2

This question already has an answer here:

how can I make getopts take 2 arguments after -h option? I mean it is supposed to be saved in array but either it doesn't work, or I am making mistake by writing it down like this: echo " ${array[1]} ${array[2]}"

 OPTIND=1 
    hh=
    while getopts "h:" flag
    do
    case "$flag" in
    h)
    hh=($OPTARG)  ;;
   esac
   done
   shift "$((OPTIND-1))"

marked as duplicate by jimmij, roaima, Stephen Rauch, John, ilkkachu Dec 15 '17 at 15:29

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3

This is not possible. What you can do is to pass the two arguments quoted and separated by an appropriate delimiter and split OPTARG to obtain the two parts.

Examples of possible calling syntaxes are:

prog -h part1:part2

prog -h "part1 part2"

And in your case statement you can split the components by, e.g. in case of a colon delimiter:

p1=${OPTARG%:*} p2=${OPTARG#*:}

Edit (to clarify): An "appropriate delimiter" is one that is not part of the individual part1/part2 components (thus unique in the composite OPTARG), so that the splitting is unambiguous.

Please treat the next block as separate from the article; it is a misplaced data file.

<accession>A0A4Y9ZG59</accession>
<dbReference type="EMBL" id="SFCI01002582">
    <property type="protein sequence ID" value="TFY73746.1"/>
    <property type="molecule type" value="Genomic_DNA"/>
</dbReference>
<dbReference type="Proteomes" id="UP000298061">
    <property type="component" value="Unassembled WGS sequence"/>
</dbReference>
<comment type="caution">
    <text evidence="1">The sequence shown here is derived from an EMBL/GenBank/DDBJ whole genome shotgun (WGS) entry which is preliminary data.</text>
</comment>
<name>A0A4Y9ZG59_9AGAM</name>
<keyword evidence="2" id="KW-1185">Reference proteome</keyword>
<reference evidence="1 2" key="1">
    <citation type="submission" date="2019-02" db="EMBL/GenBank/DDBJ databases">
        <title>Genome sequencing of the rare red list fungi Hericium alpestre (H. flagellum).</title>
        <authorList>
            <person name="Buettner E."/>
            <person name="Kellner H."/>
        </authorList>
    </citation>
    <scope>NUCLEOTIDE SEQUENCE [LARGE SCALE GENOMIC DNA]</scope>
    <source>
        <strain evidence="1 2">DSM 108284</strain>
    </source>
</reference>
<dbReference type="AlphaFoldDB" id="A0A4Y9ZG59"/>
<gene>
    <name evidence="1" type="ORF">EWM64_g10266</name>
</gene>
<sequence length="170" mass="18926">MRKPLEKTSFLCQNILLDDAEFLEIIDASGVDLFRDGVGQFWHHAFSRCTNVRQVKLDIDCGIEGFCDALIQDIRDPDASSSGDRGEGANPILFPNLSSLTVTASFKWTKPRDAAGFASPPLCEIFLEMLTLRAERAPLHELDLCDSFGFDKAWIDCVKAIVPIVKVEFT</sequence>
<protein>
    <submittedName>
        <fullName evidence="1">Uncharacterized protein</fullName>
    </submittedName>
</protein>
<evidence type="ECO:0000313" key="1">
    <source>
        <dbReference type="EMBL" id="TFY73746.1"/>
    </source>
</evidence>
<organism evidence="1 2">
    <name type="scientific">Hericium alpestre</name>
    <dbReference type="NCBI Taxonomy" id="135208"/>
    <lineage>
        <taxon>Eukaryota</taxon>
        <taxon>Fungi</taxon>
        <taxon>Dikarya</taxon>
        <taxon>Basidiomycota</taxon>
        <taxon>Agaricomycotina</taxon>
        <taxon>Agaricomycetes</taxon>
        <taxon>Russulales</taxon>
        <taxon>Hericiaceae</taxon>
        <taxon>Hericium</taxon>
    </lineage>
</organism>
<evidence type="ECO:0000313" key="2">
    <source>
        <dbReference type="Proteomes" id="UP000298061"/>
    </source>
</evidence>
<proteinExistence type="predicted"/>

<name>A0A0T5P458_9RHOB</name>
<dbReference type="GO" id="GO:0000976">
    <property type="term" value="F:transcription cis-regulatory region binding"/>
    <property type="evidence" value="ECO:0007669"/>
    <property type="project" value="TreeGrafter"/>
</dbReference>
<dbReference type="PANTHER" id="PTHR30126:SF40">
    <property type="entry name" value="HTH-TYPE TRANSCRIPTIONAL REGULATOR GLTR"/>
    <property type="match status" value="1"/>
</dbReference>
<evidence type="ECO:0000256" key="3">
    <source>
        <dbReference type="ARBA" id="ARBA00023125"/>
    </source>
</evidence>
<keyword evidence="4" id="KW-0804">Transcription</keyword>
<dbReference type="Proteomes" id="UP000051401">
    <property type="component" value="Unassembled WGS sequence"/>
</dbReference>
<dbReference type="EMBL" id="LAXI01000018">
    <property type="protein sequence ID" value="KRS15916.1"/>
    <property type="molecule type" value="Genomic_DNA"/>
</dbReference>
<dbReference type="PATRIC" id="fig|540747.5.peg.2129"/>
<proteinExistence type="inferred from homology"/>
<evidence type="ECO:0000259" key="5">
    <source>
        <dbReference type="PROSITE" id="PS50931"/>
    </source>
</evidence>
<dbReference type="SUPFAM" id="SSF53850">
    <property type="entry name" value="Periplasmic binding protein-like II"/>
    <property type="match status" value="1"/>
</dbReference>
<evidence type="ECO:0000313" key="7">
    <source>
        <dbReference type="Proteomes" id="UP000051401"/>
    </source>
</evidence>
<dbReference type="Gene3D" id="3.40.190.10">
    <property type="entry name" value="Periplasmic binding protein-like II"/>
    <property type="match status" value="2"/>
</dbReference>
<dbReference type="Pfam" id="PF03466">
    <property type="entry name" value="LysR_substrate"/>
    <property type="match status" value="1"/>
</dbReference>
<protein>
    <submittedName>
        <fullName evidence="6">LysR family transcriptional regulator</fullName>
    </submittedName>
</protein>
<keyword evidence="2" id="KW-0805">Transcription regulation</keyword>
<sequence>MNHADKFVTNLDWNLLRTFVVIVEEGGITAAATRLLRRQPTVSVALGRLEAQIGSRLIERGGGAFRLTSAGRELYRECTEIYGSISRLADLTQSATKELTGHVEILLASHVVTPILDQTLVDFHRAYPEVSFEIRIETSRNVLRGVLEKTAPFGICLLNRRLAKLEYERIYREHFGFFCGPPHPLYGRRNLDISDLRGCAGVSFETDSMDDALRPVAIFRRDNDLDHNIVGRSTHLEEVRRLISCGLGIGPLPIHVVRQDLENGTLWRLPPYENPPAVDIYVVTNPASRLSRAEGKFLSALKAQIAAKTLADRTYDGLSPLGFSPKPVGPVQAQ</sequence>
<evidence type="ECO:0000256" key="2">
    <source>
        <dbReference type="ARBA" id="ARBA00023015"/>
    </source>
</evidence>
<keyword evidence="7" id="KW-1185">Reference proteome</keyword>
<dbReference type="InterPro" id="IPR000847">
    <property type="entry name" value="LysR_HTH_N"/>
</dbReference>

2

One way to do it would be to pass -h several times:

OPTIND=1 
hh=()
while getopts h: flag; do
  case "$flag" in
    h) hh+=("$OPTARG");;
  esac
done
shift "$((OPTIND-1))"

And call it as:

myscript -h host1 -h host2...
0

Short answer: getopts is not intended to be used like this.

Long answer: you could try something like this (untested), but getopts won't be able to do syntax checking:

OPTIND=1 
hh=()
args=( "$@" )
while getopts "h:" flag; do
  case "$flag" in
  h)
    hh=("$OPTARG" "${args[$OPTIND]}")
    $((OPTIND++))
    ;;
  esac
done
shift "$((OPTIND-1))"

If you go down this path, you'd need to add your own error handling for e.g. the 2nd arg doesn't exist/is empty/looks like an option instead of an argument.

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